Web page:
Prosecution: "Excused".

Me: "Bye then"

AF

22 Degree Halo
10th Apr 2009, 22:19
Getting out of jury service


"You never received the summons..what are they talking about...what summons??? "

[when they knock on your door] :E

D SQDRN 97th IOTC
11th Apr 2009, 09:07
Jofm5

I always though people didn't get proven innocent. Burden of proof is usually on the prosecution to prove you guilty. Maybe you got lucky on the day in question if the CPS had their C team prosecuting you.........:E

AMF
11th Apr 2009, 09:23
Thank them, and tell them you've been eagerly awaiting the day you can recommend the death sentence for someone...anyone.

ShyTorque
11th Apr 2009, 09:24
Why would you want to get out of it? Just go there and hang the guilty bas**rds.

:hmm:

Lancelot37
11th Apr 2009, 09:35
You have a duty to attend. Illness, and especially deafness are about the only get-outs.

Avitor
11th Apr 2009, 09:37
You have a duty to attend. Illness, and especially deafness are about the only get-outs.


Pardon me?

capewrath
11th Apr 2009, 10:19
Done it twice and it's effing crap.

Two wasted weeks of sitting about whilst the officials faff and fanny around, don't have the right files, witnesses don't turn up etc etc and at the end up some poxy little scroat got probation for assaulting a man with a tyre lever.

Two years ago I got a letter from the Fiscal saying I was on the list of potential jurors and would be for 2 years. I made up my mind that if I could not get a doctor to sign me off or otherwise get out of it I would just downright refuse and take the hit. Fortunately my name did not come out of the hat.

I understand that Jehovah's Witnesses are excused on the grounds that they will not stand in judgement of their fellow man. You could try that.

Forget about turning up in filthy jeans and T shirt and not having shaved for 3 weeks in the hope that the defending council will knock you back. They seem to assess people on the basis of their occupation.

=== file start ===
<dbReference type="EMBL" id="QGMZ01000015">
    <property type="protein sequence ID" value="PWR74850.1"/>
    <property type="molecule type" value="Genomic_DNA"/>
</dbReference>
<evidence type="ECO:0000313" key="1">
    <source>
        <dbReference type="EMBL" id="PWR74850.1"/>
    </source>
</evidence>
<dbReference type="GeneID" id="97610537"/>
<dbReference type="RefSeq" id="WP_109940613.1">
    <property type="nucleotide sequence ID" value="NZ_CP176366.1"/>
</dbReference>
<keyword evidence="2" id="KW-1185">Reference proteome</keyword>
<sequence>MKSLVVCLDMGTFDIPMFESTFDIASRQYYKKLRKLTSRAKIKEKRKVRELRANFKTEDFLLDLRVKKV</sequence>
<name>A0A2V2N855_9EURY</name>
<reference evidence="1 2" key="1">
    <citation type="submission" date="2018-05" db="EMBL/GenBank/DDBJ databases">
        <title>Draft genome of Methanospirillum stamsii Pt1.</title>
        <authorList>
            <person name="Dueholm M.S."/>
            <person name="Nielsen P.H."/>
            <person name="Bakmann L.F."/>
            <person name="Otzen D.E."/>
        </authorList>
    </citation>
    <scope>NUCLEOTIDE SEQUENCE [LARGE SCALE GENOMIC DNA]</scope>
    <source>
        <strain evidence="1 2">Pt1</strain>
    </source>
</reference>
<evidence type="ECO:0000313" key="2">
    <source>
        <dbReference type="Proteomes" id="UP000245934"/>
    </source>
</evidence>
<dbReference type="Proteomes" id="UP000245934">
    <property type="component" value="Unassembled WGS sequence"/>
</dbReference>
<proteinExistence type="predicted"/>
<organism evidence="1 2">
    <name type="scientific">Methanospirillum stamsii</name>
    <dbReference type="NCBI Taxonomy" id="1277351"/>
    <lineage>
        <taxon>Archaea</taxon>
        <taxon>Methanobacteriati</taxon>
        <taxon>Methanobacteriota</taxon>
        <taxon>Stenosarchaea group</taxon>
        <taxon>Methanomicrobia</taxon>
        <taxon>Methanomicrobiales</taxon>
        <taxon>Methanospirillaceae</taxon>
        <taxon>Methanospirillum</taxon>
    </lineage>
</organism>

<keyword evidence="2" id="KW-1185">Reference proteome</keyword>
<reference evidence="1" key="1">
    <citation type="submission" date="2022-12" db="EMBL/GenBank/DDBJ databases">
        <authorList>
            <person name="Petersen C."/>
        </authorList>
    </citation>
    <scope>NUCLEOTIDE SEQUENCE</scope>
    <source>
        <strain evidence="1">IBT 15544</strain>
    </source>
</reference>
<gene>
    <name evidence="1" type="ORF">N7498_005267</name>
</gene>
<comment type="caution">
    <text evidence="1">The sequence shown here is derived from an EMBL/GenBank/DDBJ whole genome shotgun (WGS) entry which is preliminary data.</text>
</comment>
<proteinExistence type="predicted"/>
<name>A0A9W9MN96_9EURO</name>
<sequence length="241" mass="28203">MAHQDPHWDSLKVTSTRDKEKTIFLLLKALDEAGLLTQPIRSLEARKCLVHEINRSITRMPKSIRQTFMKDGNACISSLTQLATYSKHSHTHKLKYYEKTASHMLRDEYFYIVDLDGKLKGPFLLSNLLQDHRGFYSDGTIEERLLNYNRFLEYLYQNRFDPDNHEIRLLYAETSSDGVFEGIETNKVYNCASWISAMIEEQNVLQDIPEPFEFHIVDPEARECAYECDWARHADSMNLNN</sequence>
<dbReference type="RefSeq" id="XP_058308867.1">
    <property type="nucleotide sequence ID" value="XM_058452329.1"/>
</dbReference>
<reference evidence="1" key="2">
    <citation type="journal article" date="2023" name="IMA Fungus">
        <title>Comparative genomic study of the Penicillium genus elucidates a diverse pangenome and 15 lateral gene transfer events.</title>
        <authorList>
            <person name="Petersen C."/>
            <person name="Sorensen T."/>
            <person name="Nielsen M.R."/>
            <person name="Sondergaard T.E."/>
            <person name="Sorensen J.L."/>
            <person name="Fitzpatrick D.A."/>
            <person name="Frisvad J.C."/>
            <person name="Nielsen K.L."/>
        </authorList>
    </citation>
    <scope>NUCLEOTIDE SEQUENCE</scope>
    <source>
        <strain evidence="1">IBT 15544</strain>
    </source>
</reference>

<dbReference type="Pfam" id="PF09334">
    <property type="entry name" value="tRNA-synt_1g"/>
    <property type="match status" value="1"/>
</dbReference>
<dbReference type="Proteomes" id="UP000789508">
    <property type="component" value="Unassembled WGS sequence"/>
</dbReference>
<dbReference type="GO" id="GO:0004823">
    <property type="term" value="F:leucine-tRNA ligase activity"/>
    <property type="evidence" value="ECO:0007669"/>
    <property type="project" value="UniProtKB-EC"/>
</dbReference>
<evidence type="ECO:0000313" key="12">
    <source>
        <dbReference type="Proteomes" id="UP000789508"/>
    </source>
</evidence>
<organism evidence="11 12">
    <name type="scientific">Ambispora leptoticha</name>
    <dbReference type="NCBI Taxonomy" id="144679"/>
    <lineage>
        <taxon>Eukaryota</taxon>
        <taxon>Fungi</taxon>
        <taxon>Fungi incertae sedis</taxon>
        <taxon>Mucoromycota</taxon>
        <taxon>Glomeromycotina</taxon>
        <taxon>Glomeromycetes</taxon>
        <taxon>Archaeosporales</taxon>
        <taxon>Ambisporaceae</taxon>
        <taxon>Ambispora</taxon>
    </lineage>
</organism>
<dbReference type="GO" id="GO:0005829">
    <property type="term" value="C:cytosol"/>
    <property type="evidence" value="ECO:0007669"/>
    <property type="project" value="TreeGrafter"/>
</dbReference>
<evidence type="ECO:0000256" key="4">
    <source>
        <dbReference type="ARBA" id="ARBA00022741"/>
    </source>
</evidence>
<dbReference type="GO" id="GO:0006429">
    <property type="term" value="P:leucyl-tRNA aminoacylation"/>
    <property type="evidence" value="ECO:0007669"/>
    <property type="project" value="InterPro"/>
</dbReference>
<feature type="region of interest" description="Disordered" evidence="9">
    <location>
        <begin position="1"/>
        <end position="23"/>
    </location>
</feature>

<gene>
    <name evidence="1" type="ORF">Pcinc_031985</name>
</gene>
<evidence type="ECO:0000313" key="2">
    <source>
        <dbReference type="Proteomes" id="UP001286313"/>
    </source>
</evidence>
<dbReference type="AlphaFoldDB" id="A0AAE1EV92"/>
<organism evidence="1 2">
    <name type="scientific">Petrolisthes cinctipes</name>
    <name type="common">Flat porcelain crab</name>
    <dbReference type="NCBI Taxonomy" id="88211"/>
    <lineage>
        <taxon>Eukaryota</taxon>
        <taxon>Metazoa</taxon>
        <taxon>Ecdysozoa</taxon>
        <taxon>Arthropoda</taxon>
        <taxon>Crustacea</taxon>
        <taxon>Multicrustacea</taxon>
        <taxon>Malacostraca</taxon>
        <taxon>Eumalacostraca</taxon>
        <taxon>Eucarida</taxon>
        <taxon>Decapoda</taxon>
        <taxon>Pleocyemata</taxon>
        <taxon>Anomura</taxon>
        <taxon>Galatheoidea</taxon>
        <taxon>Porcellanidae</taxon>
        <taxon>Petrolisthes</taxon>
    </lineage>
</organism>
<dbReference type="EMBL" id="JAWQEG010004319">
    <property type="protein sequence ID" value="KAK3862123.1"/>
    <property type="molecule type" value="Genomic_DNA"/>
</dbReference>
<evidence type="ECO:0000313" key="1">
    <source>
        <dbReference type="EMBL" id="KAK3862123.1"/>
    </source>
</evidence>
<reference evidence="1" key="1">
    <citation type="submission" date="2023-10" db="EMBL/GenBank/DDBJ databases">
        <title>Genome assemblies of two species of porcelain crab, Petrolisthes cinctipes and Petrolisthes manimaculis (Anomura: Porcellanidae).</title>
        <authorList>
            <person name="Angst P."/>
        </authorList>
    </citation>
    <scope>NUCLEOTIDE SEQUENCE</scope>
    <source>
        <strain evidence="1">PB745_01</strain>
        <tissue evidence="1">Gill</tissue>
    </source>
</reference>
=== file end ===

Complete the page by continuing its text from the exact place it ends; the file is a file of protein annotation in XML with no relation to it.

Avitor
11th Apr 2009, 10:30
In years gone by, only professional people, shopkeepers, businessmen, graduates etc, were allowed to sit on juries.

The most boring part of the experience is hearing the same shit expounded time after time after time, depending on which barrister was parroting it, with varying slants.

....and...in the main, the seats you sit on are about as hard as they come.

UniFoxOs
11th Apr 2009, 10:40
OK, looks like it is not easy but I will have a go. Thanks for the input and nice one Airfoilmod!!

To those of you who say "Do your duty" (nice to be called "young chap", by the way, Wod) I ask you to consider this:-

1) It is the duty (and contractual obligation as well) of the Police and CPS to put up a case that, while I do not expect it to be flawless, might at least hold enough water to stand a chance of success.

2) It is the duty of the Jury Selection Service to find 11 other jurors to sit with me who have no prejudices and enough intelligence to understand basic concepts, such as "beyond reasonable doubt".

3) It is the duty of the Judge to try the case and not to dismiss it on ridiculous technicalities, such as "The prosecution case is too good", and, upon conviction, to hand down a sentence in accordance with the severity of the crime and the wishes of the population, and not in consideration of the prison population.

4) It is the duty of the Prison Service to provide a punishment regime such that the offender is not willing to repeat his offence.

5) It is the duty of the government to ensure the above takes place, according to the wishes of the population.

These people are paid (many of them very handsomely indeed) for performing these duties by me and the other taxpayer. If I could be convinced that they would actually achieve any sensible amount of the above then I might be persuaded that I should go and do my duty and thereby lose a lot of money.

Interesting to note that the one prooner who really had the authority to tell me to do my duty didn't - thanks FL, and please don't take any of the above as aimed at you, it's the system that's wrong.

Cheers
UFO

teeteringhead
11th Apr 2009, 11:45